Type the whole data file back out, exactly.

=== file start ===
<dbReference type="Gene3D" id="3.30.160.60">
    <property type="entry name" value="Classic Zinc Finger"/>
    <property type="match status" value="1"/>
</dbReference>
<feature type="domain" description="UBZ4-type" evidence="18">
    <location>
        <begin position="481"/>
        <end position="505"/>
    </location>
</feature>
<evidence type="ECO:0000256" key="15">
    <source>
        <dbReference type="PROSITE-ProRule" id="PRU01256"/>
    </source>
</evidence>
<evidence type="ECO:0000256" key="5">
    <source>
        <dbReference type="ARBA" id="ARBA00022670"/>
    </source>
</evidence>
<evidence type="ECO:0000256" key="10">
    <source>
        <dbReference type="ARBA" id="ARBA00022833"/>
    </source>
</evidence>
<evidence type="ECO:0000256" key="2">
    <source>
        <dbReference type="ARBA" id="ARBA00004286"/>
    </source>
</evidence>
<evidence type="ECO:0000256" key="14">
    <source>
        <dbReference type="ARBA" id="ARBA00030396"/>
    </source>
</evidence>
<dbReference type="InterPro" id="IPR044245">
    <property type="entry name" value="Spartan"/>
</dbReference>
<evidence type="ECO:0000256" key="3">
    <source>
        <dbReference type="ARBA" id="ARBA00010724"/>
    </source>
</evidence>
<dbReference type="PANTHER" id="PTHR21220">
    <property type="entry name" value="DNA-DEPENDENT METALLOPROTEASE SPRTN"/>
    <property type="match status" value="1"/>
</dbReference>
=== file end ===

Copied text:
<dbReference type="Gene3D" id="3.30.160.60">
    <property type="entry name" value="Classic Zinc Finger"/>
    <property type="match status" value="1"/>
</dbReference>
<feature type="domain" description="UBZ4-type" evidence="18">
    <location>
        <begin position="481"/>
        <end position="505"/>
    </location>
</feature>
<evidence type="ECO:0000256" key="15">
    <source>
        <dbReference type="PROSITE-ProRule" id="PRU01256"/>
    </source>
</evidence>
<evidence type="ECO:0000256" key="5">
    <source>
        <dbReference type="ARBA" id="ARBA00022670"/>
    </source>
</evidence>
<evidence type="ECO:0000256" key="10">
    <source>
        <dbReference type="ARBA" id="ARBA00022833"/>
    </source>
</evidence>
<evidence type="ECO:0000256" key="2">
    <source>
        <dbReference type="ARBA" id="ARBA00004286"/>
    </source>
</evidence>
<evidence type="ECO:0000256" key="14">
    <source>
        <dbReference type="ARBA" id="ARBA00030396"/>
    </source>
</evidence>
<dbReference type="InterPro" id="IPR044245">
    <property type="entry name" value="Spartan"/>
</dbReference>
<evidence type="ECO:0000256" key="3">
    <source>
        <dbReference type="ARBA" id="ARBA00010724"/>
    </source>
</evidence>
<dbReference type="PANTHER" id="PTHR21220">
    <property type="entry name" value="DNA-DEPENDENT METALLOPROTEASE SPRTN"/>
    <property type="match status" value="1"/>
</dbReference>